Even in women under 35, up to a quarter of eggs are aneuploid on average. This means that if you are a young, healthy woman without any fertility issues, there will still be many ovulation cycles in which you have little potential to conceive. If the egg that you ovulate in a given month is chromosomally abnormal and unable to support a pregnancy, using ovulation prediction kits and charts to achieve fertilization with perfect timing will not make any difference; you will probably not be able to conceive until the next cycle in which you ovulate a good egg.

The dramatic impact of chromosomal abnormalities on the chance of conceiving and carrying to term is particularly apparent in the IVF context. If this factor is taken out of the equation, the pregnancy rates skyrocket. We know this from an exciting new approach to IVF in which embryos are first screened for abnormalities in every chromosome, and only the normal embryos are transferred.

This is very different from the traditional measure of “embryo quality” in the IVF context, which is based on the growth rate and overall appearance of the embryo. A slow-growing embryo with irregular-looking cells is less likely to lead to a pregnancy, but it has become clear in recent years that assessment of embryo quality based on appearance or “morphology” is no guarantee. What matters much more is screening for embryos that have normal chromosomes.

When comprehensive chromosome screening was introduced for poor-prognosis patients, the difference was dramatic. Instead of the usual 13% of transferred embryos successfully implanting for patients 41–42 years old, selecting only chromosomally normal embryos boosted the implantation rate to 38%. As a result, the proportion of women in this age group completing an IVF cycle who actually took home a baby doubled.

While chromosomal screening represents a very significant advance, it is not a cure-all. One of the main problems is that screening may show that none of the embryos created in an IVF cycle are chromosomally normal. As a result, there will be no good embryo available to transfer. This happened to about a third of patients in one study, demonstrating that egg quality will still remain a limiting factor to becoming pregnant, even with new screening methods.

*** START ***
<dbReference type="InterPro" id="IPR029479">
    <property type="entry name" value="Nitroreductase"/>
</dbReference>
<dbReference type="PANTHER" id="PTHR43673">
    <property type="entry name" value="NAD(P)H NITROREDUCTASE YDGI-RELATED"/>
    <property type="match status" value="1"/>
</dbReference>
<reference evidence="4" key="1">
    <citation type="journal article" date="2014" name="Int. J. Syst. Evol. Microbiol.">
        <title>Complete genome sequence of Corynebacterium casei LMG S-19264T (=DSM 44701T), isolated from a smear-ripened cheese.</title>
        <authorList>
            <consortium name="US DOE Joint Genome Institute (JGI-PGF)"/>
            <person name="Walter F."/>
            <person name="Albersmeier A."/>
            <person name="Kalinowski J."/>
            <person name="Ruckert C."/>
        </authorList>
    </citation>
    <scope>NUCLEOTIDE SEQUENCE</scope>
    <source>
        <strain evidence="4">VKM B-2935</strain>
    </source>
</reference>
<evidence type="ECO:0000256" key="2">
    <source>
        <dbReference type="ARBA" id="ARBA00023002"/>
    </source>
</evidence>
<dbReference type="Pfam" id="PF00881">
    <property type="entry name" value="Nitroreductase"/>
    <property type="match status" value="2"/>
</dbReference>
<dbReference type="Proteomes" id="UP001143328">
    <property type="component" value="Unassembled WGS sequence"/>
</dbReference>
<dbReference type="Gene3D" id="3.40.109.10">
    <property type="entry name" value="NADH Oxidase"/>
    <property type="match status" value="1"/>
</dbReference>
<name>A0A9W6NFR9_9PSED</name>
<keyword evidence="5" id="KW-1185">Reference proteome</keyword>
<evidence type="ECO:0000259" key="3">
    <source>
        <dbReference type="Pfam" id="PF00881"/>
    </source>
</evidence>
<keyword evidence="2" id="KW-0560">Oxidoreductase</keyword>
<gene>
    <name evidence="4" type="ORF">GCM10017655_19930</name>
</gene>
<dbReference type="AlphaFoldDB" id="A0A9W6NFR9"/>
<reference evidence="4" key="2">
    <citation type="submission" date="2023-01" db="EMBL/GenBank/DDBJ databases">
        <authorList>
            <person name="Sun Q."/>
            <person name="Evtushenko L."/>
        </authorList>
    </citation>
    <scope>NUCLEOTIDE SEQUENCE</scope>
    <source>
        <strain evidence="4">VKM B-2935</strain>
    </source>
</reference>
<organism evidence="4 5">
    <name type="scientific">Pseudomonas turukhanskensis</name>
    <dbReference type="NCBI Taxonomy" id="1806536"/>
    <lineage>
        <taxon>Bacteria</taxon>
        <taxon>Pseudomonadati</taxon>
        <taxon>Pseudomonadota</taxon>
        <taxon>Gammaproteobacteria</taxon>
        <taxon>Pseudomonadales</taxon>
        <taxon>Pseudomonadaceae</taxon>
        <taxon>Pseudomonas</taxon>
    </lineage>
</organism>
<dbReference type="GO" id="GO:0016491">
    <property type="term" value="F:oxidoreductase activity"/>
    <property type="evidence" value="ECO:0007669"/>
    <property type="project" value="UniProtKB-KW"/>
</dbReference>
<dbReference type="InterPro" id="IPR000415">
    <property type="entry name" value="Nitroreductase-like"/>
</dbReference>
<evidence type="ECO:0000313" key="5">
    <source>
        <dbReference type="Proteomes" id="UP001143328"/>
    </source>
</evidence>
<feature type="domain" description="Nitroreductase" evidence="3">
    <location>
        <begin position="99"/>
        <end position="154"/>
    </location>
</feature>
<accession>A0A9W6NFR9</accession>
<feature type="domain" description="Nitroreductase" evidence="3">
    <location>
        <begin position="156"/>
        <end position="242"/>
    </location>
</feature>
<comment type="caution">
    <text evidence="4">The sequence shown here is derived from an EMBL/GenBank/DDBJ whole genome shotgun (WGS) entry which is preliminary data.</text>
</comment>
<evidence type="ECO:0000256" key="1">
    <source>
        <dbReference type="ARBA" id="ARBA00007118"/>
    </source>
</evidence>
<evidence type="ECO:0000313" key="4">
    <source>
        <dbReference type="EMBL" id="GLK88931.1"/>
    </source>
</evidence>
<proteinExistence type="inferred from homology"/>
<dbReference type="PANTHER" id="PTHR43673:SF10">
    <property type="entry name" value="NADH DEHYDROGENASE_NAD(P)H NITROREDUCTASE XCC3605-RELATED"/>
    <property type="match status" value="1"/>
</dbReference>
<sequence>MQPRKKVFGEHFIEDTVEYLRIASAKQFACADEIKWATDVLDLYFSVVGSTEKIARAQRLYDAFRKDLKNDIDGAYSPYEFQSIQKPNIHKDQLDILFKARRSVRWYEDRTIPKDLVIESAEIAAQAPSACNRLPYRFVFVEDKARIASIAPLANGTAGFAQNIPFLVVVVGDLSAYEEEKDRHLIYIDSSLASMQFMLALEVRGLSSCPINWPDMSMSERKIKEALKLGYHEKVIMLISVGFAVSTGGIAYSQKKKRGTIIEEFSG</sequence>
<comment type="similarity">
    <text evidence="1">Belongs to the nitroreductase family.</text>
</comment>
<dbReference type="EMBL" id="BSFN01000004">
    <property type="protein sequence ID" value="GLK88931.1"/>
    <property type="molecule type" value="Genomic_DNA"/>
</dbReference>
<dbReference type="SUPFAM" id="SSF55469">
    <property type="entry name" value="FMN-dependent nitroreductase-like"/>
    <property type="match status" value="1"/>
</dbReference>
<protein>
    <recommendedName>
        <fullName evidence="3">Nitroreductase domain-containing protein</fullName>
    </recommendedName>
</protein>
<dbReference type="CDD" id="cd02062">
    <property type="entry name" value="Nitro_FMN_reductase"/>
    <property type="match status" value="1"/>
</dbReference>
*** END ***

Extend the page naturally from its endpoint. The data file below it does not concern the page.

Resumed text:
Yet chromosomal screening does hold great promise and shows the dramatic impact of egg and embryo quality on pregnancy rates. Interestingly, this impact is not limited to “poor-prognosis patients.” A group in Japan set out to determine how much they could improve pregnancy rates in IVF cycles by choosing to transfer only chromosomally normal embryos, but this time they were looking at women under 35 with a good prognosis and no previous miscarriages. In the control group, in which embryos were chosen by appearance alone, 41% of patients became pregnant per IVF cycle and carried to at least 20 weeks. In the group in which embryos were chosen by chromosomal screening, the pregnancy rate jumped to 69%. The miscarriage rates were also very different: 9% in the control group and just 2.6% in the screened group.

The lesson we can take away from the positive results of chromosomal screening is that having a chromosomally normal embryo has a huge impact on the chance of a successful pregnancy, no matter how you are trying to conceive. Even if trying to conceive naturally, your chance of becoming pregnant and carrying to term is very much determined by your egg quality. Luckily, egg quality is not entirely predetermined by your age or fixed in time. It can change.